As I was growing up, I had a really irritating habit, one that I still have but am much more aware and in control of. No, I’m not talking about booger-eating (which I still don’t see the problem with). Rather, it was the need to answer questions when they were asked.
It wasn’t just the questions my elementary school teacher would ask, but any question asked that was remotely in my direction from anyone ranging from my little brother to complete strangers. I always just seemed to have an answer.
Among my friends and my siblings, I was notorious for this habit. In times of playful wonderment, questions like, “Why is the sky blue?” or “Why is the moon following us wherever we drive?” would come up. Without hesitation, I’d start to explain as best I could all of the physics, math or definitions that went into any given answer. I could usually answer “correctly” because I wondered these things myself and always sought an explanation.
It wasn’t that I wanted to show off how brainy I was, or that it was some self-competitive game I liked to play with myself, but I just unconsciously felt that when a question is asked you give an answer. I would say, “I don’t know” when I didn’t know. If I thought I knew, I answered. Just as long there was some sort of response, I felt as though I’d be maintaining natural order.
Then one day, in another instance of wonderment, my brother asked me a question. Well, not to me, but asked a question while I was in audible range of him. It turns out that it was a question that he didn’t want to have answered. As I began to answer, he interrupted me with another question. “Why do you always have to have an answer? Why can’t you just let the question be?”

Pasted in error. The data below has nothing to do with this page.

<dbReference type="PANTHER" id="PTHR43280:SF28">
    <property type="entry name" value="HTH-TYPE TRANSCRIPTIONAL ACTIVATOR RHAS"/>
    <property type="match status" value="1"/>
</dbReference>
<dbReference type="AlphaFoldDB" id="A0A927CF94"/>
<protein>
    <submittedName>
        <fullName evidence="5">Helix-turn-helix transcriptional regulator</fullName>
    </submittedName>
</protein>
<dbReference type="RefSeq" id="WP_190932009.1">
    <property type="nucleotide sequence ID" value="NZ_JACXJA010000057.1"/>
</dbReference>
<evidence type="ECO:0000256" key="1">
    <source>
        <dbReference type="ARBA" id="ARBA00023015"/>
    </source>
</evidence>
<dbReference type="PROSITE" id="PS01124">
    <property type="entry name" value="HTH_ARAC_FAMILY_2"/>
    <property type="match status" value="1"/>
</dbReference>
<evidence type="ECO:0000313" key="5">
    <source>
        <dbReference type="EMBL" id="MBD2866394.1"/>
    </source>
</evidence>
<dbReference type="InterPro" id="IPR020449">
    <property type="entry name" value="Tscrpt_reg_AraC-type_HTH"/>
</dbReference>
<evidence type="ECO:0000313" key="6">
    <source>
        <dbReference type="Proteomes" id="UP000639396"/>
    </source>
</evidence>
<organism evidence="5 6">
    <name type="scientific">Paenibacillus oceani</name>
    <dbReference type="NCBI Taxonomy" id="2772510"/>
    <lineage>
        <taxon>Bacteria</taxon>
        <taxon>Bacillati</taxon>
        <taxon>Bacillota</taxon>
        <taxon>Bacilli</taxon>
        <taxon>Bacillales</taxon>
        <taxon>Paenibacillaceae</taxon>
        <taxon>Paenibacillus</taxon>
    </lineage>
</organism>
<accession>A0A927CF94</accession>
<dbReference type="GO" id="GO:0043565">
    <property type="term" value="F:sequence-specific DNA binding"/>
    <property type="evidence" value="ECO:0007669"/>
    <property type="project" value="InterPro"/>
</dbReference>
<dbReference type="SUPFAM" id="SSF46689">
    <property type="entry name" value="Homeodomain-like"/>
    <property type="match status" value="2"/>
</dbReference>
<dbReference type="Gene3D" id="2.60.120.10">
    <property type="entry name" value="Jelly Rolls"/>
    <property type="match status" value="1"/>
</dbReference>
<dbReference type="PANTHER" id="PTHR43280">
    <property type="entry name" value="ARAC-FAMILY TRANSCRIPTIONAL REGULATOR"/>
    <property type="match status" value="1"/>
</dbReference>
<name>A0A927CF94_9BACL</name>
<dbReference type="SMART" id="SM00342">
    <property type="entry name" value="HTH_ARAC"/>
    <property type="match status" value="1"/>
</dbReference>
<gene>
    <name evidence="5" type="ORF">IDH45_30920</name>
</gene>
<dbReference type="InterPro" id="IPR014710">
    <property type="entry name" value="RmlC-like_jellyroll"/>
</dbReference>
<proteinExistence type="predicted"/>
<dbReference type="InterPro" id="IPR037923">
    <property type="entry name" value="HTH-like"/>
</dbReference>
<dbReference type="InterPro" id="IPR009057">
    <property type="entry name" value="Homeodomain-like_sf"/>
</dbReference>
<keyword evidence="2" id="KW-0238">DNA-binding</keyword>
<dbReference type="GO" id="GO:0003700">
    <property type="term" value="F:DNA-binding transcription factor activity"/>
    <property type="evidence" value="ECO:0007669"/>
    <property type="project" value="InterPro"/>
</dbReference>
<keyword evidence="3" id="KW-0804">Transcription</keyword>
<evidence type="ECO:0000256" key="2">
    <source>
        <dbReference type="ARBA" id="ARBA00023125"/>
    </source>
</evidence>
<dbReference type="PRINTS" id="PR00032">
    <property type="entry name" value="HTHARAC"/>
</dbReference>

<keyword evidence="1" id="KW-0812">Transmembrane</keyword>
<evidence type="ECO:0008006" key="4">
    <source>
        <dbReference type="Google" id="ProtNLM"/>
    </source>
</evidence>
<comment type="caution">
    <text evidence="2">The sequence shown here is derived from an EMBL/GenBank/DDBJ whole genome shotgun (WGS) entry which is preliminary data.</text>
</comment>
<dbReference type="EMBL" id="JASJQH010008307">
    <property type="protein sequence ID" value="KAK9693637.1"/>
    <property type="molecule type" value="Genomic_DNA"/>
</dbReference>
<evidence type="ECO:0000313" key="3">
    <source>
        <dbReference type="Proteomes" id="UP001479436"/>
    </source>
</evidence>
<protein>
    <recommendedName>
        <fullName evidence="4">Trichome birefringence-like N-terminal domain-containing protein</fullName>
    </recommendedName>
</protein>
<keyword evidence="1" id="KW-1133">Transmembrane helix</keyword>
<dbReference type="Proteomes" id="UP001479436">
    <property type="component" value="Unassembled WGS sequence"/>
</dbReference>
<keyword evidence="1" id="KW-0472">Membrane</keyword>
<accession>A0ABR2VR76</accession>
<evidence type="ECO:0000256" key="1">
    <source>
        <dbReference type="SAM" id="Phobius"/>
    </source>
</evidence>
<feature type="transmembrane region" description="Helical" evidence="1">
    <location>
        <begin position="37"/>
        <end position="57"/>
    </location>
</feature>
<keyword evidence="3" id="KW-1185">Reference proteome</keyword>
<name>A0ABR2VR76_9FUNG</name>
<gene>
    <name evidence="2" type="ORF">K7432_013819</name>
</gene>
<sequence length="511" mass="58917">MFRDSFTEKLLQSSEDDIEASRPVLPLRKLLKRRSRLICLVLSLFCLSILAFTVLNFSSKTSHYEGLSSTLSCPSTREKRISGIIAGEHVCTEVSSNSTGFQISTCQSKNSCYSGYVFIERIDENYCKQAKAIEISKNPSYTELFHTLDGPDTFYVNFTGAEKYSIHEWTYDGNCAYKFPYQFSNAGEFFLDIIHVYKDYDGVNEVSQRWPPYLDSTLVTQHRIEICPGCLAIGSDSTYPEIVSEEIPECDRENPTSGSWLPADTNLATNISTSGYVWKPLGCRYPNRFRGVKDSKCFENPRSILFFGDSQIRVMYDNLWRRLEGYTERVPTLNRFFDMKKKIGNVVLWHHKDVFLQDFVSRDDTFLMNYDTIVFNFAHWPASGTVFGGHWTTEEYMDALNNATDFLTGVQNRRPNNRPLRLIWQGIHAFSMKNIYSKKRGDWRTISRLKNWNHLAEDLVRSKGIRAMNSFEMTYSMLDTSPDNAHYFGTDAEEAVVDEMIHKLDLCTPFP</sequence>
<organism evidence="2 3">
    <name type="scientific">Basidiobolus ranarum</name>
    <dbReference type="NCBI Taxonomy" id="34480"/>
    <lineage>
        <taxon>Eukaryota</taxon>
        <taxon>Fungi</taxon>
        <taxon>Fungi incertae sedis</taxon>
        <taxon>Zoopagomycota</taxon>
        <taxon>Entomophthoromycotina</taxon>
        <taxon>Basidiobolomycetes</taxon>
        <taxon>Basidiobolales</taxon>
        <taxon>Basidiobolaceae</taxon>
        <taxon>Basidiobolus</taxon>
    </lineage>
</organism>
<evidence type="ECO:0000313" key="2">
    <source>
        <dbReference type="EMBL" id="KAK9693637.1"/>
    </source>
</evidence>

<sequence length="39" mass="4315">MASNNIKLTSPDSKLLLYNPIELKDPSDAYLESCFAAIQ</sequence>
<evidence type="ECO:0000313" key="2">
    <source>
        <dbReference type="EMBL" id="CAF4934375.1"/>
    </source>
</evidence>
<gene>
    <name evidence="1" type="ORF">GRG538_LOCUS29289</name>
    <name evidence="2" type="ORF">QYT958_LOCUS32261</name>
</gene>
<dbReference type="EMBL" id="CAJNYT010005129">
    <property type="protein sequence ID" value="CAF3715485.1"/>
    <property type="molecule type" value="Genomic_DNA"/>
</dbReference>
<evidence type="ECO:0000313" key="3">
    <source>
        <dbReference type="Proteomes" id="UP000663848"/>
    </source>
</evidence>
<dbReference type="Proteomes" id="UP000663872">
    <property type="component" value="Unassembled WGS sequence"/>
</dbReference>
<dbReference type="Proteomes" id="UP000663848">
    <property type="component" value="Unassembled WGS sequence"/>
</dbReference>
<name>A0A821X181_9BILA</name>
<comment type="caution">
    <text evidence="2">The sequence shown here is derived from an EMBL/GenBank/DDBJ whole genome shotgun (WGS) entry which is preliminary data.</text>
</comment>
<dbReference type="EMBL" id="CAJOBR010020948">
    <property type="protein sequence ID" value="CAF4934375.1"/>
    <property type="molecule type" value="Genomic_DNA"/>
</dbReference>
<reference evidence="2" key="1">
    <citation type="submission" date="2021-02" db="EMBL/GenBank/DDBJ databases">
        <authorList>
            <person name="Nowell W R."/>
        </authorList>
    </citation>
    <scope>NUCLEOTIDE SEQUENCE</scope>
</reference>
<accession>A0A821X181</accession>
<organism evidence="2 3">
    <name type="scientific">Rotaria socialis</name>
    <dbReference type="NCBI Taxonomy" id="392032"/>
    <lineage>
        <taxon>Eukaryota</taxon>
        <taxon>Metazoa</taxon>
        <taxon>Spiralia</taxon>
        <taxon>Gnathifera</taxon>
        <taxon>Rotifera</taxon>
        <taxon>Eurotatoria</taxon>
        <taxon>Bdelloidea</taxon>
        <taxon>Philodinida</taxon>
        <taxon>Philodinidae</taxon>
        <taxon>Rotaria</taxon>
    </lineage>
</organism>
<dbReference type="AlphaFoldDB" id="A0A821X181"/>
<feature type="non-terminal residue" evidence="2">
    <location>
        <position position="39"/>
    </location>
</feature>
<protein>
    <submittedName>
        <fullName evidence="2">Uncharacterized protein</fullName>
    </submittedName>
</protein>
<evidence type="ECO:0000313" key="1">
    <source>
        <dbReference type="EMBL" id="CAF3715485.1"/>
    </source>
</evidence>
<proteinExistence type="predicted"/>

“That was a good question,” I thought. That moment changed me forever.
Paradoxically, I wondered, “Should I always seek an answer?”
A deacon of my parish is partly known as a spiritual sage, in addition to a theological one. Something he always seems to advocate is to seek the questions rather than the answers because the right questions are always much more revealing.
He’d say that right questions are always far more important because the right questions are mysteries. And mysteries are not things that have not yet been solved or not yet known. Rather, mysteries are “infinitely known.” What he means is there are answers that have been given, and they are correct too, but there will always be more answers just as correct and complete, yet different.
To return to the question: why is the sky blue? Physics gives one answer, and it’s right. However, why is it that that specific refracted wavelength of electromagnetic energy gives the appearance of blue? Couldn’t it have just as easily been violet or green?
So to end this column, I’ll leave you with some questions I’ve found to be quite mysterious, yet they are the some of the most simple. I encourage all to rethink those simple questions in life. You’ll find that if you answer them, you’re still left wanting. Maybe it is best to just not answer them.
Inspired by The Hitchhiker’s Guide to the Galaxy, what is the ultimate question to life, the universe and everything (especially if the ultimate answer to life, the universe and everything is 42)?
When Jesus resurrected, why did he retain only the wounds of his crucifixion but was healed everywhere else?
How many roads must a man walk down before you can call him a man? (And doesn’t this question philosophically beg the question since we already assume that he’s a man?)
How many licks does it take to get to the center of a Tootsie Pop?
From a story I heard once: “You don’t like any music?! Have you no soul?!”
Who and why is God?
Why does matter attract itself?
What DO women want? Do they even know? Is it the same as what men want?
What is love? (I ask this because it doesn’t seem to be an emotion. You can be angry with someone but still love them, right?)
JEREMY MALLETT welcomes questions. Send them to email@example.com He would also like to give an early birthday shout out to Divina. Have a Happy Birthday tomorrow! XXX